Dirty or Duped?

Page 8 of 12

The facts of the case made no sense: a credit buy, no guns or cash seized, no accomplices, just a lone mechanic working under his car charged on the uncorroborated word of a confidential informant. And with 25 kilos, why weren't the feds called in? The DEA or FBI might be interested in knowing a little more about Vega.

By the end of August, Barbare had voiced her concerns to Chris Woodward, the prosecutor assigned to the case. But this wasn't the first time Woodward had heard these complaints. Attorney Nadine King-Mays represented Victor Alvarado, who was accused of selling 4 ounces of cocaine to a confidential informant, the entire transaction allegedly witnessed by Officer DeLaPaz. Alvarado, a Mexican national, claimed he was simply getting his car repaired at an auto shop near Fair Park when the police raided the shop and arrested him. Despite positive field tests, King-Mays insisted the forensic laboratory test the drugs. On August 21, the Southwestern Institute of Forensic Sciences mailed prosecutors its results. The 4 ounces contained a trace amount of cocaine but not enough "for quantification." Prosecutors refused to dismiss the case, choosing to proceed on a lesser charge. When the case was called for trial on September 10, however, it was dismissed. Undercover officers couldn't locate their informant, Roberto Santos, despite him being a friend of Enrique Martinez-Alonso.

"The cops lost the money [$2,500 in buy-bust money was not recovered]. They had fake drugs, and they had no informant," King-Mays says. "I couldn't understand why no one was acting suspicious."

To convince prosecutors of Vega's innocence, Barbare had her client polygraphed by examiner Joe Morris, a former Dallas police officer. Not only did Vega pass the polygraph, but the examiner was stunned by the similarities between his case and the case of Jesus Mejia, another Hispanic auto mechanic who had passed one of his polygraphs. Same credit buys, same two undercover officers, same implausible facts. Morris was so suspicious of these coincidences, he met with producer Mark Smith at WFAA in early November and tipped him to the story. And once Barbare and Mejia's attorney, C. Tony Wright, compared notes, they spread the word among other criminal lawyers: Ask for drug tests in your big seizure cases; don't plead anyone busted by DeLaPaz and Herrera; there may be an outside investigation. The FBI may be involved.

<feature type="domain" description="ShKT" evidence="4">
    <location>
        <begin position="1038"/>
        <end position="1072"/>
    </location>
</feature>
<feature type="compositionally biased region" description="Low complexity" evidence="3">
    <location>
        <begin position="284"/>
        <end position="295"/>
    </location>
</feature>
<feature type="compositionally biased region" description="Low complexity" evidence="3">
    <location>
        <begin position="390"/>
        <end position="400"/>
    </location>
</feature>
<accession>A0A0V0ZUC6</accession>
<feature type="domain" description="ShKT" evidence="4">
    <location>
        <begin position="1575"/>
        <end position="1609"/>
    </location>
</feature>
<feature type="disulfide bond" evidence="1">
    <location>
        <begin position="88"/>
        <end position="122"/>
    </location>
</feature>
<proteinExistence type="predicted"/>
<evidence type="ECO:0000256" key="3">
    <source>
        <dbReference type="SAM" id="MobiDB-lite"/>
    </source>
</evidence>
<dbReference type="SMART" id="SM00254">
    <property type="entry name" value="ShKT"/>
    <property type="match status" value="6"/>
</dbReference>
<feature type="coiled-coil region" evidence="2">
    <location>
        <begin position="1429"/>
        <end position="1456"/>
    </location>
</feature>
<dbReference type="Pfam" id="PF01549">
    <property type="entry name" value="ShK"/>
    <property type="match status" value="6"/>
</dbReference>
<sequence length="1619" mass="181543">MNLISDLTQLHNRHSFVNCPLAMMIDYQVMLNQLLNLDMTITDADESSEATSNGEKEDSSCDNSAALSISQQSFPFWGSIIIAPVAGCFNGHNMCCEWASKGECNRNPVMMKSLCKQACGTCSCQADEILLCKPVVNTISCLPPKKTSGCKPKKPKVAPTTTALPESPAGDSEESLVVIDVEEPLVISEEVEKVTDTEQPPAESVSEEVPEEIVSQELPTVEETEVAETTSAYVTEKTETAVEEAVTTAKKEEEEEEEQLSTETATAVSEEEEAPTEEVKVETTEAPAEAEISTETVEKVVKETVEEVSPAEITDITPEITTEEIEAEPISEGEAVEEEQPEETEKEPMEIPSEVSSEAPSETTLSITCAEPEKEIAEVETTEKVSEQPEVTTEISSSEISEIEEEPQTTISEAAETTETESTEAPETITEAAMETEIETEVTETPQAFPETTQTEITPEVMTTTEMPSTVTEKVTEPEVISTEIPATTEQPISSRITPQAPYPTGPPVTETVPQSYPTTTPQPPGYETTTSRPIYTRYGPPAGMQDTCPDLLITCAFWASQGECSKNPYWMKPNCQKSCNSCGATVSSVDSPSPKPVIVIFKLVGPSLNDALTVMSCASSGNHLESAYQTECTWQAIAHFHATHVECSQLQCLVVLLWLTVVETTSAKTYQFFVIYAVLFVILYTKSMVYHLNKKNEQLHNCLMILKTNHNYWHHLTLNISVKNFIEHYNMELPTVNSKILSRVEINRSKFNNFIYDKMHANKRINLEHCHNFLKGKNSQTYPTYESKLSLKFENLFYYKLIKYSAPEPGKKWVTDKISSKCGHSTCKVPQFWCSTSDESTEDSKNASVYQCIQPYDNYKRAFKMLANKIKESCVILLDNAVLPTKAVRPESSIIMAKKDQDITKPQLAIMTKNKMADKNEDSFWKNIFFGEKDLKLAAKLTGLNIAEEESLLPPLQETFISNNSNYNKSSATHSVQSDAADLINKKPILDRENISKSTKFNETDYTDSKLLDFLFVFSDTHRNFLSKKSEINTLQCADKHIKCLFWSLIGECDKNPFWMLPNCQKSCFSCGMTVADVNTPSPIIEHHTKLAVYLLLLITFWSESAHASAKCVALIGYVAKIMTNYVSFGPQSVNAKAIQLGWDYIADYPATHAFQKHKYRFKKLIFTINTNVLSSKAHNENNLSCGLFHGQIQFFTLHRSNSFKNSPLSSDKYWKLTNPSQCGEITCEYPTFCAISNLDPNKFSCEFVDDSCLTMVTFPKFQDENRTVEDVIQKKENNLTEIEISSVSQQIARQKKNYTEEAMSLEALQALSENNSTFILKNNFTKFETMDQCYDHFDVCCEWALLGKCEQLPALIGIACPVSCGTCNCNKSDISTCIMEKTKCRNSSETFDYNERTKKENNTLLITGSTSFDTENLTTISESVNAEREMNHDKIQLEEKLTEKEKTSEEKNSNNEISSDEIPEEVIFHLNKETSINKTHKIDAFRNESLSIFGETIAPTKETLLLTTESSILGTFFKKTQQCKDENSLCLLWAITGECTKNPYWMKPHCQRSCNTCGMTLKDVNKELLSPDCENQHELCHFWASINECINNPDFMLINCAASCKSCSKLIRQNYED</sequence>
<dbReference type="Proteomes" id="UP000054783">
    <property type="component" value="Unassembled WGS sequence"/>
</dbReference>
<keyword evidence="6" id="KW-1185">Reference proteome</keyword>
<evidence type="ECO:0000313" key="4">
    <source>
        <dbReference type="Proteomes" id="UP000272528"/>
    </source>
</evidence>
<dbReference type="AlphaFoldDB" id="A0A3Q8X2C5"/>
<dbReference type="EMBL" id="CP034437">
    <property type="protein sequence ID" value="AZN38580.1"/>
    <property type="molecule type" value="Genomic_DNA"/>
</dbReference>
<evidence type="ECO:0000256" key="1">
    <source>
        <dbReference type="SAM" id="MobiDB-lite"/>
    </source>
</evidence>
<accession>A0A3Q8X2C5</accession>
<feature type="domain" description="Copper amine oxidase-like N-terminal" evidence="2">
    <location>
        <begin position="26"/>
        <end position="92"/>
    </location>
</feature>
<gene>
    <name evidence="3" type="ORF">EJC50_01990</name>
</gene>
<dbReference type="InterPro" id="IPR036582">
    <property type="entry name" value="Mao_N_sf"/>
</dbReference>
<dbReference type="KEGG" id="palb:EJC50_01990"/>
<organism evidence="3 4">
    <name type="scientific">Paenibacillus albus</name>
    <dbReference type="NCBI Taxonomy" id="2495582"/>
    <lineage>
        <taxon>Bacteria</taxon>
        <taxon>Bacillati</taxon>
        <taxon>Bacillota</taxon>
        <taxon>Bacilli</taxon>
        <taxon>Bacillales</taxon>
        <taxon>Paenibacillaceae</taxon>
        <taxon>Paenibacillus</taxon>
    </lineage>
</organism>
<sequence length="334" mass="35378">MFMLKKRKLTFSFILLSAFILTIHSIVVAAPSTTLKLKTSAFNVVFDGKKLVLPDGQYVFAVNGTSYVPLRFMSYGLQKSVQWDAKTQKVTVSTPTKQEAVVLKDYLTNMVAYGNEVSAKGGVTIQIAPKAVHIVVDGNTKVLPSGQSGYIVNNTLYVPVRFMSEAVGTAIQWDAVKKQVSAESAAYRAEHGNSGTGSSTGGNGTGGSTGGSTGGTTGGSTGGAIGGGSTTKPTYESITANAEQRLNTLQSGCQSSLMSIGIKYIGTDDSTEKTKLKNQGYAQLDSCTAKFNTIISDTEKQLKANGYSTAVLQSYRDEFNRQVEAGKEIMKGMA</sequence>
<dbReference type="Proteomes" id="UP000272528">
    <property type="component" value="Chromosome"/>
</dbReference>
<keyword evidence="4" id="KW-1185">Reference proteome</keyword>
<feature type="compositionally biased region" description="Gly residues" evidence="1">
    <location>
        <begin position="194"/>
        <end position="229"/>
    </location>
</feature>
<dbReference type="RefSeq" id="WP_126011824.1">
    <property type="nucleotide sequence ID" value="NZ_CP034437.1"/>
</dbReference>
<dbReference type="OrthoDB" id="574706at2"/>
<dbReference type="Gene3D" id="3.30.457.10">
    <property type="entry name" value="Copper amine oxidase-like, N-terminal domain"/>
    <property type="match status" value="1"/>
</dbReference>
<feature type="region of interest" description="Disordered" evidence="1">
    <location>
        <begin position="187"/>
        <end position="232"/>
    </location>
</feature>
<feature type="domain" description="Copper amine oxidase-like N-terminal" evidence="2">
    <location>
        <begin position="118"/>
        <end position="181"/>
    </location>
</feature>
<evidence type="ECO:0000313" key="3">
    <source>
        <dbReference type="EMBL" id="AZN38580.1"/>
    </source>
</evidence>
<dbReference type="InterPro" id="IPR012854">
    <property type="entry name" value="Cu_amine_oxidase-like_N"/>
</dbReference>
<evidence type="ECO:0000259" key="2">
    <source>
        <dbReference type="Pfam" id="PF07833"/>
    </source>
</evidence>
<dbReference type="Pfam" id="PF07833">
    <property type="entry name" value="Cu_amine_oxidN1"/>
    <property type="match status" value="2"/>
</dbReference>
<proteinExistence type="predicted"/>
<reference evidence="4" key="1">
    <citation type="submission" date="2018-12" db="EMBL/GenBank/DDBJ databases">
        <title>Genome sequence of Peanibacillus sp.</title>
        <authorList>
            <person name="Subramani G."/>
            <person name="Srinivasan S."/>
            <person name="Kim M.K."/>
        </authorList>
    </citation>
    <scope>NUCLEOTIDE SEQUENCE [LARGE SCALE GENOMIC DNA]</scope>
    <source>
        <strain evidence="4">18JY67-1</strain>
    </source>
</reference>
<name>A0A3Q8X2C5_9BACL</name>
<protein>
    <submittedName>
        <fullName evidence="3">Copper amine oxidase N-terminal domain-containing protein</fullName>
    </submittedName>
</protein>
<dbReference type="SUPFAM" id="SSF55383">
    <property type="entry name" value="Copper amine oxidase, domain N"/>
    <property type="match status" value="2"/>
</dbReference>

But at this point the only investigation was internal and remarkably well-contained. A source close to DeLaPaz says that after Greg Long phoned him about the problems in the Rosas case, DeLaPaz immediately notified his chain of command. On September 11, he was summoned to a meeting with Sergeant Jack Gouge, Lieutenant Turnage and Deputy Chief John Martinez, who helps oversee the narcotics division. DeLaPaz had learned about the final lab results in the Rosas case. All but trace amounts of the remaining 41 kilos was gypsum.

"Martinez instructed DeLaPaz to find out how bad things were," says a source close to DeLaPaz. "He told him to take all the drugs on the big seizure cases to the lab for analysis...He said he didn't want this getting to 106 [meaning Chief Bolton, who claims he didn't learn about any fake-drug case until Christmas Eve, more than three and a half months later]." After all, the damage could be limited to an isolated case; and these supervisors had some exposure themselves, paying Enrique Martinez-Alonso more than $210,000 for his work as an informant. The Jack in the Box bust alone netted Alonso $50,000, and Martinez had authorized all informant payments above $5,000--even before the drugs were analyzed.

Between September 25 and October 9, the district attorney's office received lab reports that found trace amounts of cocaine or no cocaine in at least four more cases. According to DPD, an assistant district attorney in September told "a narcotics supervisor" that the largest bust of the batch--the arrest of Denny Ramirez and Daniel Licea at the Jack in the Box--contained nothing but gypsum.

Alonso claimed he didn't know anything about fake drugs. "He said you must have a problem with your lab," says a source close to DeLaPaz. And DeLaPaz claimed he was just doing his job, seizing the dope that his informant had brought him, relying on the positive field tests conducted by at least a half a dozen other officers that showed the seized drugs were cocaine.

Martinez and Turnage told DeLaPaz to polygraph Alonso, who passed the examination given by a police operator on October 12. "What that meant to DeLaPaz and his superiors was that someone either hijacked the real load or was trying to sell bad drugs," says DeLaPaz's attorney Bob Baskett. Prosecutor Greg Long told Cynthia Barbare that he now thought a big supplier in Mexico was testing the informant, supplying him with fake drugs to see if he was a snitch. "But I wasn't buying it," she says. "In my client's case, the informant didn't buy dope from Mexico; he supposedly bought it from my client in Oak Cliff." And besides, dope dealing is a business. If you put 1,000 pounds of fake drugs on the street, you will either lose customers or your life.

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Mark Donald
Contact: Mark Donald